So, while folks at the federal and state and local levels have been focused (one might say obsessed) on regulating the movements of sex offenders, other criminals have been wrecking havoc with our economic system and the entire nation is paying the price.

January 21, 2008 at 11:09 AM | Permalink


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Tracked on Jan 22, 2008 9:41:05 PM


We as a nation do not punish these types of crime harshly enough. Organized identity theft needs to be punished far more harshly, like LWOP for widespread acts/repeat offenders. These mortgage frauds need harsh harsh punishment.

Posted by: federalist | Jan 21, 2008 12:40:14 PM

I am surprised that Federalist doesn't yearn for the days of British Common Law. All felonies result in death or transportation.

LWOP for identity theft? What's next Organized street drag-racers should get LWOP. Do we really need to ruin lives and pay for lifetime incarceration. Most of the identity theft defendants I have representated are drug addicts-stealing identities to further their fraudulent check cashing/credit-card schemes. Get them treatment-not life without hope.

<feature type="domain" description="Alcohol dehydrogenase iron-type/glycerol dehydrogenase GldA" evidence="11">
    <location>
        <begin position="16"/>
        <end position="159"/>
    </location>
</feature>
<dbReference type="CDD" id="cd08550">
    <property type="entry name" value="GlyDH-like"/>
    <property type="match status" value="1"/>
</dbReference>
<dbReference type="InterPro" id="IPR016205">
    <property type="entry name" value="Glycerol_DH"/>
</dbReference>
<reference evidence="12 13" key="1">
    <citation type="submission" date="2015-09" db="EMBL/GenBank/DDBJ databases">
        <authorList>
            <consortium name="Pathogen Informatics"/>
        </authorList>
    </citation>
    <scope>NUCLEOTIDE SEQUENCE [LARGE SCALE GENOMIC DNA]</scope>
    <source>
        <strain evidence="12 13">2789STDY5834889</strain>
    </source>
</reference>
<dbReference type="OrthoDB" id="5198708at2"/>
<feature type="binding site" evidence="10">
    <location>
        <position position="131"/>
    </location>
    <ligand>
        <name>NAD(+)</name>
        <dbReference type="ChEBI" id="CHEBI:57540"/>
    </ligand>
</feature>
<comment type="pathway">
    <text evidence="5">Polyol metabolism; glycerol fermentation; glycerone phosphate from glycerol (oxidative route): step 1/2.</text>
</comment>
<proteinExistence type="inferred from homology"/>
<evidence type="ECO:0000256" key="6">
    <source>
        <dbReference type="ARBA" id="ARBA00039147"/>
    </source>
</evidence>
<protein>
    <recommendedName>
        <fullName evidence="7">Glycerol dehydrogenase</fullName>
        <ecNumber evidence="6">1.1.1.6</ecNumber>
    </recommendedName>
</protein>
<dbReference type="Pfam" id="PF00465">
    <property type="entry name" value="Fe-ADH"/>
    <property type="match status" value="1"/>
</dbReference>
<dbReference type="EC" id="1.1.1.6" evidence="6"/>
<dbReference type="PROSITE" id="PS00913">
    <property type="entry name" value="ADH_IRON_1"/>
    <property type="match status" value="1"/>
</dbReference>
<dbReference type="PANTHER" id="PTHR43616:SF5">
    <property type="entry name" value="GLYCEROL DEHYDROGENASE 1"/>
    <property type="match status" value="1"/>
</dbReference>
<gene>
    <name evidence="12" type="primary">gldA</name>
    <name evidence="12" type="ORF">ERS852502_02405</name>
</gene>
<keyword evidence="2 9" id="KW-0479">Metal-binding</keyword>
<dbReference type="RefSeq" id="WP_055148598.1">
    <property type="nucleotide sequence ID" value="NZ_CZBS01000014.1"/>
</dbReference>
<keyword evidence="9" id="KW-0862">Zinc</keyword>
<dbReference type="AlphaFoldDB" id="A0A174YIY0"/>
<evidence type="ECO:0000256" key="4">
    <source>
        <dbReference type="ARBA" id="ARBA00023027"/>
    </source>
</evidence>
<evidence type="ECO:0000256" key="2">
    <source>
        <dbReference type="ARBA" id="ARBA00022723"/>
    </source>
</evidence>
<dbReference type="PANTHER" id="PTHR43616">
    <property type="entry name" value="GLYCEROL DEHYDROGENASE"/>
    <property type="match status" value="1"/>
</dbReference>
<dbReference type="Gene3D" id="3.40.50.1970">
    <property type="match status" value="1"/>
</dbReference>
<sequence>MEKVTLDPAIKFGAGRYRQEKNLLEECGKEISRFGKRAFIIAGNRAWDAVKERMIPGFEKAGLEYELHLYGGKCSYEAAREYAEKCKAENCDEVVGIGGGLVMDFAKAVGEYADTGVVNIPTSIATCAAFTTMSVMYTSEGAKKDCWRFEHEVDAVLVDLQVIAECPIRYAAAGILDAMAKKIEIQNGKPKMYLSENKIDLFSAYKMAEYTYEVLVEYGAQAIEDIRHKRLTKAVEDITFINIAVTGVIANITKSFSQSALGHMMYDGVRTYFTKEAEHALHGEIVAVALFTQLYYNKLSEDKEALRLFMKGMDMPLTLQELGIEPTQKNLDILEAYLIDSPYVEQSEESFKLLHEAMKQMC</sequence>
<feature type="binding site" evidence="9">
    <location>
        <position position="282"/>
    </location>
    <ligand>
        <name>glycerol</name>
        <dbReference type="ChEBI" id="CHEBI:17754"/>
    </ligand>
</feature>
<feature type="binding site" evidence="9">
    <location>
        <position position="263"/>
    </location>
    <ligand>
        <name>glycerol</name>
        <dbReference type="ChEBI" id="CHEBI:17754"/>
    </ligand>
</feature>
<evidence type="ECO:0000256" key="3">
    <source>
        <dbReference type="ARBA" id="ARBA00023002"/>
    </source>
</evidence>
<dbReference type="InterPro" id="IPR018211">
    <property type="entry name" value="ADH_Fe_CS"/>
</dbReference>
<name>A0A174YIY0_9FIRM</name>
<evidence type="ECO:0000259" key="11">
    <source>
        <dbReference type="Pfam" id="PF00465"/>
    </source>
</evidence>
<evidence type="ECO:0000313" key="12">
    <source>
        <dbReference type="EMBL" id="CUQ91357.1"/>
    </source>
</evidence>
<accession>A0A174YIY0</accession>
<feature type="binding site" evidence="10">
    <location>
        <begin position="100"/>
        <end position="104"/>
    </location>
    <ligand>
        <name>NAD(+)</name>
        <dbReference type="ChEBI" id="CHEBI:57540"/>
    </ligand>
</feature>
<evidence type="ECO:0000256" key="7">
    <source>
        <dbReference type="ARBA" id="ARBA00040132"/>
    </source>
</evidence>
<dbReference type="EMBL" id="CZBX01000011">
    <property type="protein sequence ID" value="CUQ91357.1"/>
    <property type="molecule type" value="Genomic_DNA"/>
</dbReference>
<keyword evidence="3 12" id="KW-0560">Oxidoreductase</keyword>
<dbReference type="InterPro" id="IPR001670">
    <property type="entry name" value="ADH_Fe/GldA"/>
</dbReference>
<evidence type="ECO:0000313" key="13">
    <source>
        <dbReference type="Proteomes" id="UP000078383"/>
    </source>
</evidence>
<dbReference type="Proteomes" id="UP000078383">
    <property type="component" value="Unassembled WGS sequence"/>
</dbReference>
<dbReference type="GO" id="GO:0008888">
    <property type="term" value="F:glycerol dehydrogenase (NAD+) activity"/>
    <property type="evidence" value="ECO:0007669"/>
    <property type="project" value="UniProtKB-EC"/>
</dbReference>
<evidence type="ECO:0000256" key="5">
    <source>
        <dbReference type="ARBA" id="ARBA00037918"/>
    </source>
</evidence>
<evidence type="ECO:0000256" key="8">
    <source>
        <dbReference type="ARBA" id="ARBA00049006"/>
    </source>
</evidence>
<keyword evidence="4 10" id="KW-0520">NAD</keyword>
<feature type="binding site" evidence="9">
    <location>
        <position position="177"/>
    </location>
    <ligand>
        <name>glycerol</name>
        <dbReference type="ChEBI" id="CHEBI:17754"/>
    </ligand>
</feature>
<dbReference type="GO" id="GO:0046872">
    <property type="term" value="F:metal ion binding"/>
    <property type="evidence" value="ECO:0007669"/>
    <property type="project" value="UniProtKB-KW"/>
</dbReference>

The punishment of LWOP does not fit the crime. Get real.

Posted by: KAY | Jan 21, 2008 1:22:54 PM

KAY, I said organized ID theft people and repeat offenders. And yes, LWOP for multiple cases of serious identity theft is an appropriate punishment. That would exclude your clients, KAY.

Posted by: federalist | Jan 21, 2008 2:34:39 PM

Lets just make LWOP an option in any felony case. We already have the highest incarceration rate in the world. Lets not jeopardize our 'get tough on crime' image.

Posted by: Mark | Jan 21, 2008 2:49:31 PM

LWOP should be an option with repeated offenses of major identity theft crimes. Let's say that a group of people with records enter into a scheme whereby 100 people's identity is stolen and used. Somehow, LWOP seems appropriate to me.

Posted by: federalist | Jan 21, 2008 5:59:12 PM

About LWOP for people who believes in draconian sentences. Maybe the country can moved forward without these idealogical extremists.

Posted by: | Jan 21, 2008 6:25:17 PM

The First Amendment stands in the way of LWOP for people like me.

At the end of the day, people who systemically defraud many people in a manner malum in se deserve to be punished as harshly as the guy who sticks a gun in a clerk's face. As Doug points out, certain white-collar crime can have a devastating impact, and our punishment scheme should reflect that reality. I don't see how my proposal really is all that radical.